I ask you Cold Warriors remember the Russian scare and remember when the wall fell. Remember, the basket case the old USSR was....They were this feeble nation we fear for decades....

Remembering the good old days...
 

KeyserSoze

Captain
Joined
Apr 14, 2011
Location
Kansas City
The following quote is form Rev. William Mack Lee. He was Robert E. Lee's personal servant(slave) before, during and after the war.


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Mack Lee is a fraud. If you're going to try and quote Robert Lee then you're going to have to do better than that.
 

KeyserSoze

Captain
Joined
Apr 14, 2011
Location
Kansas City
I am posting the link the site where I got the quote from...



http://www.sonofthesouth.net/leefoundation/lees slave.htm

Yeah, let's look at that book for a moment. Especially this quote from it:

"On dat day--July the third--we was all so hongry and I didn't have nuffin in ter cook, dat I was jes' plumb bumfuzzled. I didn't know what to do. Marse Robert, he had gone and invited a crowd of ginerals to eat wid him, an' I had ter git de vittles. Dar was Marse Stonewall Jacksonhttp://www.sonofthesouth.net/leefoundation/Stonewall_Jackson.htm, and Marse A. P. Hill, and Marse D. H. Hill, and Marse Wade Hampton, Gineral Longstreet, and Gineral Pickett and sum others."

On July 3rd 1863 Lee was massacring Pickett's division at Gettysburg. And Stonewall Jackson had been dead for almost 2 months.
 

Dave Hull

Sergeant Major
Joined
Jul 28, 2011
Location
Northern Virginia
The guy sounds like he was a typical con artist, what today we might call a Stolen Valor puke. I also agree with many, who have concluded it was probably a combination of the two things; Grant's leadership and the general conditions of the South. In my opinion, the South came out swinging, took the first few rounds, while the North was getting the feel of his opponent, then clobbered him in the later rounds. I think the south was saved from a complete knock out (by that I mean total destruction of the south and the annihilation of every man in uniform,) by the final bell, even though the North won by unanimous decision. As a Virginian, it pains me to draw that conclusion, but they was whooped.

At our event in Falmouth this past weekend, I heard something I had never heard before, nor really ever considered; Upwards of 50% of the regular Army Officer Corps resigned their commissions and joined the Confederate cause. Hard to replace seasoned Officers overnight, but not unlike when we started sending Reserves and National Guard troops overseas, they learned on the job and got pretty good at it.

I admire both Lee and Grant immensely. Both were great leaders in an era where the fog of war was really foggy. Two totally different styles, both with a great deal of success.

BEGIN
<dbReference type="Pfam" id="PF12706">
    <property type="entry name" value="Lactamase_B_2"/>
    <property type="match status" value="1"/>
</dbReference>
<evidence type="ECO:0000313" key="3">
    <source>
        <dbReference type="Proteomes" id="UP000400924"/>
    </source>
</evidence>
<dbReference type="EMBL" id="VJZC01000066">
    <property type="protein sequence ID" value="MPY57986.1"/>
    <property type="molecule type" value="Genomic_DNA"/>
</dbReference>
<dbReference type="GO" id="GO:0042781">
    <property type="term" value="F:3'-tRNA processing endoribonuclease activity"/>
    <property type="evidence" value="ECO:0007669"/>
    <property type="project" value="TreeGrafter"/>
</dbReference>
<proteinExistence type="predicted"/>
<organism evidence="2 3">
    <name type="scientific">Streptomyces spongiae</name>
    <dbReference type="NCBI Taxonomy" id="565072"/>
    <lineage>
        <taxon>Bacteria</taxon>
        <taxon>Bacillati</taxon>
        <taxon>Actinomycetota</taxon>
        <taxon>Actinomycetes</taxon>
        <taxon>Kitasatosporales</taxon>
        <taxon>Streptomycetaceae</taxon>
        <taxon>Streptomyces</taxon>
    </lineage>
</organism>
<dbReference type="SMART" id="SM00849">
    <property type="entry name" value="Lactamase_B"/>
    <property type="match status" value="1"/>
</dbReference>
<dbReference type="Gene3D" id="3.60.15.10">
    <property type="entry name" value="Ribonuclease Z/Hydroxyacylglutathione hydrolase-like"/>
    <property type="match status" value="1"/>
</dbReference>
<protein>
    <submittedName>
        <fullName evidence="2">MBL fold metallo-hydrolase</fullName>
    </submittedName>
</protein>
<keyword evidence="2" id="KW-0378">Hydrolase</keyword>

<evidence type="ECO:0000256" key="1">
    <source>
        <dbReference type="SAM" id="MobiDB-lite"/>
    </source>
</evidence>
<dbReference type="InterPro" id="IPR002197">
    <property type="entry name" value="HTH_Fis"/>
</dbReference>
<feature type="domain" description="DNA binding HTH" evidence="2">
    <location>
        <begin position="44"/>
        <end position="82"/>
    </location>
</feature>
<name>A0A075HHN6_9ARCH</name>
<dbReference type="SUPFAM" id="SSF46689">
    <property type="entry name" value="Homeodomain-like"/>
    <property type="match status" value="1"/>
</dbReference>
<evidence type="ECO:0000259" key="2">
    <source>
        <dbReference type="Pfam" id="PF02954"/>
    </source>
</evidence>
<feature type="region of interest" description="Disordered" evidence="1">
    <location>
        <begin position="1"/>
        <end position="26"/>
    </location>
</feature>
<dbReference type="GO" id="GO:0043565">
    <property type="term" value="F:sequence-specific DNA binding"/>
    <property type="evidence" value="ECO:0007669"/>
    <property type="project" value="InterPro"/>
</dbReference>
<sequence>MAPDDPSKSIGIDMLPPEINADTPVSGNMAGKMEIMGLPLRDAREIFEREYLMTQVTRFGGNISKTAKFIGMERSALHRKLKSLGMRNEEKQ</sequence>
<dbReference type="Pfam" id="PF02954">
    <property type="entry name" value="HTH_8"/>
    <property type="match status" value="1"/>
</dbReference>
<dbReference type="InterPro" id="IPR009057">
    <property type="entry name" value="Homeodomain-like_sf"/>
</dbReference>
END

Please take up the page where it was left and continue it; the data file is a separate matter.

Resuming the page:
A great what if scenario would be, what if the CW never happened and all those leaders, both great and not so great, had been on the same side, battling one of the other superpowers of the day? Could anyone have beaten them?
 

1SGDan

Captain
Joined
Dec 13, 2009
Location
New Hampshire
Conditions just do not materialize out of thin air. Lee's condition was the end result of a organized and well executed strategy to place him in just such circumstances as he found himself at the end of 1864.
 

K Hale

Colonel
Annual Winner
Joined
Aug 10, 2009
Location
Texas
Yeah, let's look at that book for a moment. Especially this quote from it:

"On dat day--July the third--we was all so hongry and I didn't have nuffin in ter cook, dat I was jes' plumb bumfuzzled. I didn't know what to do. Marse Robert, he had gone and invited a crowd of ginerals to eat wid him, an' I had ter git de vittles. Dar was Marse Stonewall Jacksonhttp://www.sonofthesouth.net/leefoundation/Stonewall_Jackson.htm, and Marse A. P. Hill, and Marse D. H. Hill, and Marse Wade Hampton, Gineral Longstreet, and Gineral Pickett and sum others."

On July 3rd 1863 Lee was massacring Pickett's division at Gettysburg. And Stonewall Jackson had been dead for almost 2 months.
Bwahahaha!

(How is "gineral" pronounced differently from "general"?)
 

Dave Hull

Sergeant Major
Joined
Jul 28, 2011
Location
Northern Virginia
Conditions just do not materialize out of thin air. Lee's condition was the end result of a organized and well executed strategy to place him in just such circumstances as he found himself at the end of 1864.

You are correct, my point was the South started off with bad conditions, which got progressively worse as the war dragged. Lack of manufacturing, lack of a real Navy, lack of a central, standard rail system, lack of a unified government etc, these were the conditions at the start of the war which I was referring to. What amazes me is no one saw these as any sort of real threat and they went ahead with their plans to start the war, in spite of this. That to me is the most baffling and puzzling aspect of the ACW.

Were I in charge, I would have waited until I had complete superiority in terms of trained men, equipment, logistics, Navy and ports sufficiently protected, with a line of gunboats across the Mississippi and along the coastal shores. They certainly did not pay any heed to the 6 P's; Prior planning prevents **** poor performance.
 

brass napoleon

Colonel
Retired Moderator
Member of the Year
Honored Fallen Comrade
Joined
Feb 6, 2010
Location
Ohio
Were I in charge, I would have waited until I had complete superiority in terms of trained men, equipment, logistics, Navy and ports sufficiently protected, with a line of gunboats across the Mississippi and along the coastal shores. They certainly did not pay any heed to the 6 P's; Prior planning prevents **** poor performance.

But by the time you did all that, secession fever would have burned out. If you still wanted to secede, you'd have to go it alone...